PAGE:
(CBS News) Henry Hill, a long-time New York City mobster-turned FBI informant and witness, has died at the age of 69 at a hospital in Los Angeles.
Hill's partner and manager Lisa Caserta tells CBS News Hill, "went out pretty peacefully, for a goodfella". She says he was with family members when he passed away on Tuesday. No specific cause was given, but Caserta tells CBS News that years of heavy smoking combined with complications from a recent heart attack led to his death.
Hill became infamous in 1990, when the movie "Goodfellas" dramatized his life, with Ray Liota playing the "wise guy".
But as "CBS This Morning" co-host Charlie Rose discovered in a 2004 interview for "60 Minutes" (video), the real Henry Hill wasn't born into the mob. He was half-Italian and half-Irish, and he had to earn his way in. At a young age, he became obsessed with the idea of wise guys and gangsters.
"In my neighborhood, where I came from in Brooklyn, these were the guys with the silk suits and the diamond rings and the beautiful women," Hill told Rose.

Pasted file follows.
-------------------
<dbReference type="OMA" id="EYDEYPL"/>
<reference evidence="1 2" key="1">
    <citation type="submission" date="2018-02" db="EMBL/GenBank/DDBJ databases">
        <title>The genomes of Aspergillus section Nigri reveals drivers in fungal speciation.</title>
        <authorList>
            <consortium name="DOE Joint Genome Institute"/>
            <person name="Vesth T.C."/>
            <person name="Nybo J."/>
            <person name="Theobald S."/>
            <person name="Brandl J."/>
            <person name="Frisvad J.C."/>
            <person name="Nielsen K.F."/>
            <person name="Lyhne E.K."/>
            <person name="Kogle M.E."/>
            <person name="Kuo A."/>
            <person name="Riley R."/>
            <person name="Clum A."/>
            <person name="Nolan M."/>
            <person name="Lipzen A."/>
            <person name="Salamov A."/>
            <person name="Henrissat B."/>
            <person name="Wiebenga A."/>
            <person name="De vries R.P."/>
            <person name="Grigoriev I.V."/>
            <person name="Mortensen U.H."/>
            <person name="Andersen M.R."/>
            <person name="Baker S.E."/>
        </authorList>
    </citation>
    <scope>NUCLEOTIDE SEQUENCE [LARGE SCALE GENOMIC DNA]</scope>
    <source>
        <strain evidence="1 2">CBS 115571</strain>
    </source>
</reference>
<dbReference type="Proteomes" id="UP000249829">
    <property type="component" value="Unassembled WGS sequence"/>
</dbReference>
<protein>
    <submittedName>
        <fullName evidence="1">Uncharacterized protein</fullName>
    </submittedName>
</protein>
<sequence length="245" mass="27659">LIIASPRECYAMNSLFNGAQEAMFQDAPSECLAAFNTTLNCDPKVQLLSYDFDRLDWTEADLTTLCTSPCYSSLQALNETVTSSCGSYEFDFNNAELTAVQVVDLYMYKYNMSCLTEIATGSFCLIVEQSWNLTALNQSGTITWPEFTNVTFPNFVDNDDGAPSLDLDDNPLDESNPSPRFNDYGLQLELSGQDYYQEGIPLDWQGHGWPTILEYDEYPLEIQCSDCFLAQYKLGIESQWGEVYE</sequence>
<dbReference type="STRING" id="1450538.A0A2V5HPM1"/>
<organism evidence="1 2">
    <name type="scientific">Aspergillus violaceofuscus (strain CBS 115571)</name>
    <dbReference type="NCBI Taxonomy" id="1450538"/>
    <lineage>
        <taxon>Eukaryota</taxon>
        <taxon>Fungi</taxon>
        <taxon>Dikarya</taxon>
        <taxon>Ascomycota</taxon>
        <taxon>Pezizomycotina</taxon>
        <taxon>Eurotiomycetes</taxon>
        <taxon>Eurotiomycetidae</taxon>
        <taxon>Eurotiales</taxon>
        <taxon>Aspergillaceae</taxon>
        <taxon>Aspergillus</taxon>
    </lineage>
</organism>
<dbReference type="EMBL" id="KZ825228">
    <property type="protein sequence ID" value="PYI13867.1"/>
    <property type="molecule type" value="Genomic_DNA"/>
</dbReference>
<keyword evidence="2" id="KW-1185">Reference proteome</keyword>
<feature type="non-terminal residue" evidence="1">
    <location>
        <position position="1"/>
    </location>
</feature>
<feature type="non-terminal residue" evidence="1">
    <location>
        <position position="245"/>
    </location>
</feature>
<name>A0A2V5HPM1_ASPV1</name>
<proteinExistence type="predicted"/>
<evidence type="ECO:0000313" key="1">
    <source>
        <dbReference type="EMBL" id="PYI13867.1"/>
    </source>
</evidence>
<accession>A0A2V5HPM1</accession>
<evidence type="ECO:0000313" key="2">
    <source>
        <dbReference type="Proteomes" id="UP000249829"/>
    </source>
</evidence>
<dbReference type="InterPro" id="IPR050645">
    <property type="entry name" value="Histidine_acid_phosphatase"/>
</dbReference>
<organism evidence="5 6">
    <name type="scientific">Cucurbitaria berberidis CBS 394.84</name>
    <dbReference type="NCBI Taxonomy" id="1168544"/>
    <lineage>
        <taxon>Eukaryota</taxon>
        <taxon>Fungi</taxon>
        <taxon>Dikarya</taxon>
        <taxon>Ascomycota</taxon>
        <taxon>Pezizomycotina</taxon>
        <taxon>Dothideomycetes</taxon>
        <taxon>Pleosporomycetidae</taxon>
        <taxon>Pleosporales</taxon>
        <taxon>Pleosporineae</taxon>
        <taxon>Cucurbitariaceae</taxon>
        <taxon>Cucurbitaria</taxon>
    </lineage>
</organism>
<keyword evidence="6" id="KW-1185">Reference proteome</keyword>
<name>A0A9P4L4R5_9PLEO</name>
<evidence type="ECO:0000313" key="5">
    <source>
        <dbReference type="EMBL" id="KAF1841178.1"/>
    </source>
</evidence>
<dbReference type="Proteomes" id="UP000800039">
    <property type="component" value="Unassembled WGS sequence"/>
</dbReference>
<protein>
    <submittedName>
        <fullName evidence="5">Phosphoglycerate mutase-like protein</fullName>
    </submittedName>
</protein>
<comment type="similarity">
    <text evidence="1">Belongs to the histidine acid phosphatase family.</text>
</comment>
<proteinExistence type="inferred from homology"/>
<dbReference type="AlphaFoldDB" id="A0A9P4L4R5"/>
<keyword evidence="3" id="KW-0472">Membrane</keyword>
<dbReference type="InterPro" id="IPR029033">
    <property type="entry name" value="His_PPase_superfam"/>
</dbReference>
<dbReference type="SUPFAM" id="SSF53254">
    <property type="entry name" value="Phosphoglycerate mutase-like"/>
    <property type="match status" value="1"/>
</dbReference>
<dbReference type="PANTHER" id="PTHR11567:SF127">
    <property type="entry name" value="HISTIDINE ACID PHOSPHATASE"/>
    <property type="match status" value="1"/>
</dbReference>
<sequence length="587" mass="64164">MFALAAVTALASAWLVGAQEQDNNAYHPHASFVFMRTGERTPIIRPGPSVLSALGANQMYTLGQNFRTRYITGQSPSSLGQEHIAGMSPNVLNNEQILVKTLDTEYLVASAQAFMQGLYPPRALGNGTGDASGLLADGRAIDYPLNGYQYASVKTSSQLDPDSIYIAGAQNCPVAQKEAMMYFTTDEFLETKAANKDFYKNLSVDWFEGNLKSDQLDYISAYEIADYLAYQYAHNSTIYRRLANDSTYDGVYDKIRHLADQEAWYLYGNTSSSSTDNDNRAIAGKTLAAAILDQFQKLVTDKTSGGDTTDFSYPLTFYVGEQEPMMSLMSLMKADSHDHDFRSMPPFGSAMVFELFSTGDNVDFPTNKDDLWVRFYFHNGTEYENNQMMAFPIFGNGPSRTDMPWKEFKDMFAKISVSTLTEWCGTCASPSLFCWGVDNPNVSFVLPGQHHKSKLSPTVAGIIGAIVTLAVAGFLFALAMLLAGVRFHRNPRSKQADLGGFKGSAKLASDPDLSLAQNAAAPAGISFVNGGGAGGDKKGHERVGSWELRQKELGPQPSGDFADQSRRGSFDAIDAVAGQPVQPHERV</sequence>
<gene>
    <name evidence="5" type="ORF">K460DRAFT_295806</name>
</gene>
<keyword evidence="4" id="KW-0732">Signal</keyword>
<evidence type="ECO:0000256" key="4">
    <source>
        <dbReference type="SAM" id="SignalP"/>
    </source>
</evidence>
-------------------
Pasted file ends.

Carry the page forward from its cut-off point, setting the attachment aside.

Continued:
Hill did everything he could to make it into organized crime. For 20 years, he lived the mob life, until May 1980, when it all came to a crashing halt with his arrest on drug charges.
Facing serious jail time, Hill accepted a government offer of protection and no criminal charges if he testified against fellow mobsters.
"I was in trouble. I knew I was a dead man, no matter how you cut it. If I stayed in prison, I was dead. Went out in the street, I was dead," the ex-mobster told Rose. "So, I mean, my choice was already made."
He said his only choice was to enter the federal Witness Protection Program. Created in 1967, the program provides a new identity, security and relocation in exchange for testimony.
Hill's two children, Gregg and Gina, were 13 and 11 when their father made his deal with the government. Speaking to "60 Minutes" in 2009, they insisted on being disguised and said only their spouses knew who their father was, and what he used to do.
In 2009, Hill was arrested after an altercation at a bar in Illinois, after having what he said was "one too many" drinks. He was freed on bond.